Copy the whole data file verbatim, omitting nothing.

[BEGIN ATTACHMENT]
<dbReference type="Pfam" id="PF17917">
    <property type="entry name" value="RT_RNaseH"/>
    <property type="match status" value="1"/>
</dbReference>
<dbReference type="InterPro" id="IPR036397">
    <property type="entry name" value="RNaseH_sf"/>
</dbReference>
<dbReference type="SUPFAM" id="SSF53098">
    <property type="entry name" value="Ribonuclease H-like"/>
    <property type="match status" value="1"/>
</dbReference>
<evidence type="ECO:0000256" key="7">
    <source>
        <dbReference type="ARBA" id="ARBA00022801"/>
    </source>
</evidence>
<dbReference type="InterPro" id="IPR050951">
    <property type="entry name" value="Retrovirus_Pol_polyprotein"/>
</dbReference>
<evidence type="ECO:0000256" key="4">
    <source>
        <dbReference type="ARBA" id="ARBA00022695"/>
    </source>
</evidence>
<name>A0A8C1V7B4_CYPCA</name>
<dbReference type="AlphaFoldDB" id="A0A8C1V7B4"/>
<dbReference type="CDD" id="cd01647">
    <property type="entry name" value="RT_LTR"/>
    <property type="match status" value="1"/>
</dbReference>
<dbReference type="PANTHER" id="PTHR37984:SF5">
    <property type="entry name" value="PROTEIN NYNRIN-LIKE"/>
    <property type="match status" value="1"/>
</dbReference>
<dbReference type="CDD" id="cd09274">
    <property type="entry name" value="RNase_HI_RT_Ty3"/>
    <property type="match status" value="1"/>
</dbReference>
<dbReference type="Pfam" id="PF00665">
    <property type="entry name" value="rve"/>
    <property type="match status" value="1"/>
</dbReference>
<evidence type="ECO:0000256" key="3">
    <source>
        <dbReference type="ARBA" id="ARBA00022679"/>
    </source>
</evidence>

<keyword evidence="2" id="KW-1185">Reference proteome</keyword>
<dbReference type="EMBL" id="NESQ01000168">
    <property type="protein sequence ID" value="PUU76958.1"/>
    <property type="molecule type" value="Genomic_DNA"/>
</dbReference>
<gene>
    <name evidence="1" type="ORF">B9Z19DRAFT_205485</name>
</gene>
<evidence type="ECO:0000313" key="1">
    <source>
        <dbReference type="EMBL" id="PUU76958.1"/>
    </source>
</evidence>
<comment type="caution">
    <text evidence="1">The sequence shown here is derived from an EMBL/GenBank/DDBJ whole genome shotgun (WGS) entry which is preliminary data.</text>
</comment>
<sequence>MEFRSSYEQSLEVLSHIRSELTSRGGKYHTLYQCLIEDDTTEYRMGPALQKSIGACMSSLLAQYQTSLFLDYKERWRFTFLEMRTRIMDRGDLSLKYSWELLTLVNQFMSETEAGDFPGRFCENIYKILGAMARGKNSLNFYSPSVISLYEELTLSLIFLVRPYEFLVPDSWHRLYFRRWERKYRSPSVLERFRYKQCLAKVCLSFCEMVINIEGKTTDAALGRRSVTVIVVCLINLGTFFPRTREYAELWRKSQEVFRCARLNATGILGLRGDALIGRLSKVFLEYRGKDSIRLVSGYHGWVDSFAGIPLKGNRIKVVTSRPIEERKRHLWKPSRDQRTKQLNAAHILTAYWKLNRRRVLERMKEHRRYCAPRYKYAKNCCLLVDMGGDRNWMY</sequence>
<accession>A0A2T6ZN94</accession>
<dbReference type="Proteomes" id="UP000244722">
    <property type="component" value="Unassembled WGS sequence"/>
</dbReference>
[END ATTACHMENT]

<dbReference type="Pfam" id="PF17917">
    <property type="entry name" value="RT_RNaseH"/>
    <property type="match status" value="1"/>
</dbReference>
<dbReference type="InterPro" id="IPR036397">
    <property type="entry name" value="RNaseH_sf"/>
</dbReference>
<dbReference type="SUPFAM" id="SSF53098">
    <property type="entry name" value="Ribonuclease H-like"/>
    <property type="match status" value="1"/>
</dbReference>
<evidence type="ECO:0000256" key="7">
    <source>
        <dbReference type="ARBA" id="ARBA00022801"/>
    </source>
</evidence>
<dbReference type="InterPro" id="IPR050951">
    <property type="entry name" value="Retrovirus_Pol_polyprotein"/>
</dbReference>
<evidence type="ECO:0000256" key="4">
    <source>
        <dbReference type="ARBA" id="ARBA00022695"/>
    </source>
</evidence>
<name>A0A8C1V7B4_CYPCA</name>
<dbReference type="AlphaFoldDB" id="A0A8C1V7B4"/>
<dbReference type="CDD" id="cd01647">
    <property type="entry name" value="RT_LTR"/>
    <property type="match status" value="1"/>
</dbReference>
<dbReference type="PANTHER" id="PTHR37984:SF5">
    <property type="entry name" value="PROTEIN NYNRIN-LIKE"/>
    <property type="match status" value="1"/>
</dbReference>
<dbReference type="CDD" id="cd09274">
    <property type="entry name" value="RNase_HI_RT_Ty3"/>
    <property type="match status" value="1"/>
</dbReference>
<dbReference type="Pfam" id="PF00665">
    <property type="entry name" value="rve"/>
    <property type="match status" value="1"/>
</dbReference>
<evidence type="ECO:0000256" key="3">
    <source>
        <dbReference type="ARBA" id="ARBA00022679"/>
    </source>
</evidence>

<keyword evidence="2" id="KW-1185">Reference proteome</keyword>
<dbReference type="EMBL" id="NESQ01000168">
    <property type="protein sequence ID" value="PUU76958.1"/>
    <property type="molecule type" value="Genomic_DNA"/>
</dbReference>
<gene>
    <name evidence="1" type="ORF">B9Z19DRAFT_205485</name>
</gene>
<evidence type="ECO:0000313" key="1">
    <source>
        <dbReference type="EMBL" id="PUU76958.1"/>
    </source>
</evidence>
<comment type="caution">
    <text evidence="1">The sequence shown here is derived from an EMBL/GenBank/DDBJ whole genome shotgun (WGS) entry which is preliminary data.</text>
</comment>
<sequence>MEFRSSYEQSLEVLSHIRSELTSRGGKYHTLYQCLIEDDTTEYRMGPALQKSIGACMSSLLAQYQTSLFLDYKERWRFTFLEMRTRIMDRGDLSLKYSWELLTLVNQFMSETEAGDFPGRFCENIYKILGAMARGKNSLNFYSPSVISLYEELTLSLIFLVRPYEFLVPDSWHRLYFRRWERKYRSPSVLERFRYKQCLAKVCLSFCEMVINIEGKTTDAALGRRSVTVIVVCLINLGTFFPRTREYAELWRKSQEVFRCARLNATGILGLRGDALIGRLSKVFLEYRGKDSIRLVSGYHGWVDSFAGIPLKGNRIKVVTSRPIEERKRHLWKPSRDQRTKQLNAAHILTAYWKLNRRRVLERMKEHRRYCAPRYKYAKNCCLLVDMGGDRNWMY</sequence>
<accession>A0A2T6ZN94</accession>
<dbReference type="Proteomes" id="UP000244722">
    <property type="component" value="Unassembled WGS sequence"/>
</dbReference>